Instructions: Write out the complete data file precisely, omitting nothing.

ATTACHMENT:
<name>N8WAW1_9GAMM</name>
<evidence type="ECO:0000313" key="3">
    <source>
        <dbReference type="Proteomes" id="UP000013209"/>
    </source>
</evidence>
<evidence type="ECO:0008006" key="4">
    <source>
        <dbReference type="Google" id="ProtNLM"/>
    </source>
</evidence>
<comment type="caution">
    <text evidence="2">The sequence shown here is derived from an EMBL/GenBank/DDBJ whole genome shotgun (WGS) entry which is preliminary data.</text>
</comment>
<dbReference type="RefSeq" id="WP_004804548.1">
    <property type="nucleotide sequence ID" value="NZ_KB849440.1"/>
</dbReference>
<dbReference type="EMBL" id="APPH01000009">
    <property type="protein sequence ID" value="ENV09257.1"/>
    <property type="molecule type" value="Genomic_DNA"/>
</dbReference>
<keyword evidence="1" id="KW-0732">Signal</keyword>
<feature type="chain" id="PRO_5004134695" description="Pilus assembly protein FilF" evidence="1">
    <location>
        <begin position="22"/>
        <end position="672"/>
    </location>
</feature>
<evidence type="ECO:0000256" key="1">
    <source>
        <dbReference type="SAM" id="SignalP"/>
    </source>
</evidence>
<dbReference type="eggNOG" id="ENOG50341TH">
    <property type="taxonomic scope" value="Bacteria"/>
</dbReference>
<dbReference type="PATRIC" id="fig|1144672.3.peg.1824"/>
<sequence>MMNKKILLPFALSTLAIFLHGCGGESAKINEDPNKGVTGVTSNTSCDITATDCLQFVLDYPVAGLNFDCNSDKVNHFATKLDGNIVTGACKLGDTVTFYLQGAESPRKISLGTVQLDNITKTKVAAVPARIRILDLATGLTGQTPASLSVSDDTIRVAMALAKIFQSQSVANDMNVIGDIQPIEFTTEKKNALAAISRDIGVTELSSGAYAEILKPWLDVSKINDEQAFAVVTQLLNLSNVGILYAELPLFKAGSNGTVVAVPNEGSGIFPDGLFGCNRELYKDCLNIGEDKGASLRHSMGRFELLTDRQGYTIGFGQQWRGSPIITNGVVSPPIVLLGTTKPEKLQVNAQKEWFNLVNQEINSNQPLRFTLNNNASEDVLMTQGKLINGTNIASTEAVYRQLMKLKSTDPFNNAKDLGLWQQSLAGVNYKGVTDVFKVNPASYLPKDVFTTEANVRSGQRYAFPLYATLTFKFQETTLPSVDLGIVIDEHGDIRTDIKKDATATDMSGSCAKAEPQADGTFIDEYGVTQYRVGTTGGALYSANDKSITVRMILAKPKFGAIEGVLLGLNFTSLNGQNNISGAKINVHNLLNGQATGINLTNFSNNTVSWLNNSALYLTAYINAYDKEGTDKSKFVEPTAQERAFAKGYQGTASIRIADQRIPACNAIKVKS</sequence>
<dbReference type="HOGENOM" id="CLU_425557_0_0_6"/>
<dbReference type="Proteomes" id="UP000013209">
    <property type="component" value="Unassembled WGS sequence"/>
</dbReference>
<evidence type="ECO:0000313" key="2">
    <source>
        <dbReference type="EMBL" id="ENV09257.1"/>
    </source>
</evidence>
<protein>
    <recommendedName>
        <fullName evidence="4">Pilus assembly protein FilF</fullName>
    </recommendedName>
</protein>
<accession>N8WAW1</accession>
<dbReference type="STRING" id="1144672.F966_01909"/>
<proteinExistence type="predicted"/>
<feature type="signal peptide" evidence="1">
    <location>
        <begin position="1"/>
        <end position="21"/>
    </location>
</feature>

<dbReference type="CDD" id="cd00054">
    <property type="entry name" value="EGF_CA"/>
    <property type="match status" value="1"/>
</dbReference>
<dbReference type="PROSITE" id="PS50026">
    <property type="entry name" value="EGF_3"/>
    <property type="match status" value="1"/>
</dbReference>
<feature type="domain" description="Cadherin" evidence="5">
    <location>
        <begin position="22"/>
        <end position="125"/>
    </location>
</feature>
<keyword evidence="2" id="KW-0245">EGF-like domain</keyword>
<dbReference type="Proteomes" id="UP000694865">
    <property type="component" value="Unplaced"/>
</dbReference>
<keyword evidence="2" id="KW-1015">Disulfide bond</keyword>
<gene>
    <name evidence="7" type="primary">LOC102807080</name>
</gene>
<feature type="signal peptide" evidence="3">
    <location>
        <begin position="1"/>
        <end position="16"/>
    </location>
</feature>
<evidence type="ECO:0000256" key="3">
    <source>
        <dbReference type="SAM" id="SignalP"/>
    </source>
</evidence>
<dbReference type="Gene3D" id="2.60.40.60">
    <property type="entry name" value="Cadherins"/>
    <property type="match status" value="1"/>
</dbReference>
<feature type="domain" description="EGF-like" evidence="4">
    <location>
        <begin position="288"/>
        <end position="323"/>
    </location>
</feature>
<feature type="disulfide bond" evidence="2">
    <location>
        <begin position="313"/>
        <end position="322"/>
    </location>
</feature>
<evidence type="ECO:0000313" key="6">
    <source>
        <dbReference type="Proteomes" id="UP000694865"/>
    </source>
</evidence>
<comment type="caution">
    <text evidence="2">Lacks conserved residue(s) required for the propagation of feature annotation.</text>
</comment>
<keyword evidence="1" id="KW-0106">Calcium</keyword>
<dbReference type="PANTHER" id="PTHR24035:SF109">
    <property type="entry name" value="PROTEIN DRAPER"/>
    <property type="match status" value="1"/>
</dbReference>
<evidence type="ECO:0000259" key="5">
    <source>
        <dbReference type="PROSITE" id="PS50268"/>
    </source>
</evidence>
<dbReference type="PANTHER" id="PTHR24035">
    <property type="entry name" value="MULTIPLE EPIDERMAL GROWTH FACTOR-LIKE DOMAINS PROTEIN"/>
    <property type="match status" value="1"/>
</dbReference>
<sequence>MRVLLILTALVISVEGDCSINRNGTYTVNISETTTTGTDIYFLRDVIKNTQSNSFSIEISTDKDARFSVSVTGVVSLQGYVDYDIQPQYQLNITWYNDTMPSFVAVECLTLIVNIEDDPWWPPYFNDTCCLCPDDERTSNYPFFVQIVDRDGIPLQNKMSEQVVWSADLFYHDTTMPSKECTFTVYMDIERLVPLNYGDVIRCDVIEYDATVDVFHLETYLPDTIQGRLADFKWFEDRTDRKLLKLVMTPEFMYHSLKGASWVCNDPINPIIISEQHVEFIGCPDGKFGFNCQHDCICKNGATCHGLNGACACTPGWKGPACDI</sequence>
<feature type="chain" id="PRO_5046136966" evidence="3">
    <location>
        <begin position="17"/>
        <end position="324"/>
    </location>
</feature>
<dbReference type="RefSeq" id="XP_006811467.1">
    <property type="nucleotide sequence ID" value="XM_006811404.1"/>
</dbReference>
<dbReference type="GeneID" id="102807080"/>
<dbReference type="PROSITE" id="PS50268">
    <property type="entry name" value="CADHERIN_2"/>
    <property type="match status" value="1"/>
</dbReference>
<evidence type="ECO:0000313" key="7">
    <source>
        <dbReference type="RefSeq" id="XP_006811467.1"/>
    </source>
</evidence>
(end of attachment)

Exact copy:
<name>N8WAW1_9GAMM</name>
<evidence type="ECO:0000313" key="3">
    <source>
        <dbReference type="Proteomes" id="UP000013209"/>
    </source>
</evidence>
<evidence type="ECO:0008006" key="4">
    <source>
        <dbReference type="Google" id="ProtNLM"/>
    </source>
</evidence>
<comment type="caution">
    <text evidence="2">The sequence shown here is derived from an EMBL/GenBank/DDBJ whole genome shotgun (WGS) entry which is preliminary data.</text>
</comment>
<dbReference type="RefSeq" id="WP_004804548.1">
    <property type="nucleotide sequence ID" value="NZ_KB849440.1"/>
</dbReference>
<dbReference type="EMBL" id="APPH01000009">
    <property type="protein sequence ID" value="ENV09257.1"/>
    <property type="molecule type" value="Genomic_DNA"/>
</dbReference>
<keyword evidence="1" id="KW-0732">Signal</keyword>
<feature type="chain" id="PRO_5004134695" description="Pilus assembly protein FilF" evidence="1">
    <location>
        <begin position="22"/>
        <end position="672"/>
    </location>
</feature>
<evidence type="ECO:0000256" key="1">
    <source>
        <dbReference type="SAM" id="SignalP"/>
    </source>
</evidence>
<dbReference type="eggNOG" id="ENOG50341TH">
    <property type="taxonomic scope" value="Bacteria"/>
</dbReference>
<dbReference type="PATRIC" id="fig|1144672.3.peg.1824"/>
<sequence>MMNKKILLPFALSTLAIFLHGCGGESAKINEDPNKGVTGVTSNTSCDITATDCLQFVLDYPVAGLNFDCNSDKVNHFATKLDGNIVTGACKLGDTVTFYLQGAESPRKISLGTVQLDNITKTKVAAVPARIRILDLATGLTGQTPASLSVSDDTIRVAMALAKIFQSQSVANDMNVIGDIQPIEFTTEKKNALAAISRDIGVTELSSGAYAEILKPWLDVSKINDEQAFAVVTQLLNLSNVGILYAELPLFKAGSNGTVVAVPNEGSGIFPDGLFGCNRELYKDCLNIGEDKGASLRHSMGRFELLTDRQGYTIGFGQQWRGSPIITNGVVSPPIVLLGTTKPEKLQVNAQKEWFNLVNQEINSNQPLRFTLNNNASEDVLMTQGKLINGTNIASTEAVYRQLMKLKSTDPFNNAKDLGLWQQSLAGVNYKGVTDVFKVNPASYLPKDVFTTEANVRSGQRYAFPLYATLTFKFQETTLPSVDLGIVIDEHGDIRTDIKKDATATDMSGSCAKAEPQADGTFIDEYGVTQYRVGTTGGALYSANDKSITVRMILAKPKFGAIEGVLLGLNFTSLNGQNNISGAKINVHNLLNGQATGINLTNFSNNTVSWLNNSALYLTAYINAYDKEGTDKSKFVEPTAQERAFAKGYQGTASIRIADQRIPACNAIKVKS</sequence>
<dbReference type="HOGENOM" id="CLU_425557_0_0_6"/>
<dbReference type="Proteomes" id="UP000013209">
    <property type="component" value="Unassembled WGS sequence"/>
</dbReference>
<evidence type="ECO:0000313" key="2">
    <source>
        <dbReference type="EMBL" id="ENV09257.1"/>
    </source>
</evidence>
<protein>
    <recommendedName>
        <fullName evidence="4">Pilus assembly protein FilF</fullName>
    </recommendedName>
</protein>
<accession>N8WAW1</accession>
<dbReference type="STRING" id="1144672.F966_01909"/>
<proteinExistence type="predicted"/>
<feature type="signal peptide" evidence="1">
    <location>
        <begin position="1"/>
        <end position="21"/>
    </location>
</feature>

<dbReference type="CDD" id="cd00054">
    <property type="entry name" value="EGF_CA"/>
    <property type="match status" value="1"/>
</dbReference>
<dbReference type="PROSITE" id="PS50026">
    <property type="entry name" value="EGF_3"/>
    <property type="match status" value="1"/>
</dbReference>
<feature type="domain" description="Cadherin" evidence="5">
    <location>
        <begin position="22"/>
        <end position="125"/>
    </location>
</feature>
<keyword evidence="2" id="KW-0245">EGF-like domain</keyword>
<dbReference type="Proteomes" id="UP000694865">
    <property type="component" value="Unplaced"/>
</dbReference>
<keyword evidence="2" id="KW-1015">Disulfide bond</keyword>
<gene>
    <name evidence="7" type="primary">LOC102807080</name>
</gene>
<feature type="signal peptide" evidence="3">
    <location>
        <begin position="1"/>
        <end position="16"/>
    </location>
</feature>
<evidence type="ECO:0000256" key="3">
    <source>
        <dbReference type="SAM" id="SignalP"/>
    </source>
</evidence>
<dbReference type="Gene3D" id="2.60.40.60">
    <property type="entry name" value="Cadherins"/>
    <property type="match status" value="1"/>
</dbReference>
<feature type="domain" description="EGF-like" evidence="4">
    <location>
        <begin position="288"/>
        <end position="323"/>
    </location>
</feature>
<feature type="disulfide bond" evidence="2">
    <location>
        <begin position="313"/>
        <end position="322"/>
    </location>
</feature>
<evidence type="ECO:0000313" key="6">
    <source>
        <dbReference type="Proteomes" id="UP000694865"/>
    </source>
</evidence>
<comment type="caution">
    <text evidence="2">Lacks conserved residue(s) required for the propagation of feature annotation.</text>
</comment>
<keyword evidence="1" id="KW-0106">Calcium</keyword>
<dbReference type="PANTHER" id="PTHR24035:SF109">
    <property type="entry name" value="PROTEIN DRAPER"/>
    <property type="match status" value="1"/>
</dbReference>
<evidence type="ECO:0000259" key="5">
    <source>
        <dbReference type="PROSITE" id="PS50268"/>
    </source>
</evidence>
<dbReference type="PANTHER" id="PTHR24035">
    <property type="entry name" value="MULTIPLE EPIDERMAL GROWTH FACTOR-LIKE DOMAINS PROTEIN"/>
    <property type="match status" value="1"/>
</dbReference>
<sequence>MRVLLILTALVISVEGDCSINRNGTYTVNISETTTTGTDIYFLRDVIKNTQSNSFSIEISTDKDARFSVSVTGVVSLQGYVDYDIQPQYQLNITWYNDTMPSFVAVECLTLIVNIEDDPWWPPYFNDTCCLCPDDERTSNYPFFVQIVDRDGIPLQNKMSEQVVWSADLFYHDTTMPSKECTFTVYMDIERLVPLNYGDVIRCDVIEYDATVDVFHLETYLPDTIQGRLADFKWFEDRTDRKLLKLVMTPEFMYHSLKGASWVCNDPINPIIISEQHVEFIGCPDGKFGFNCQHDCICKNGATCHGLNGACACTPGWKGPACDI</sequence>
<feature type="chain" id="PRO_5046136966" evidence="3">
    <location>
        <begin position="17"/>
        <end position="324"/>
    </location>
</feature>
<dbReference type="RefSeq" id="XP_006811467.1">
    <property type="nucleotide sequence ID" value="XM_006811404.1"/>
</dbReference>
<dbReference type="GeneID" id="102807080"/>
<dbReference type="PROSITE" id="PS50268">
    <property type="entry name" value="CADHERIN_2"/>
    <property type="match status" value="1"/>
</dbReference>
<evidence type="ECO:0000313" key="7">
    <source>
        <dbReference type="RefSeq" id="XP_006811467.1"/>
    </source>
</evidence>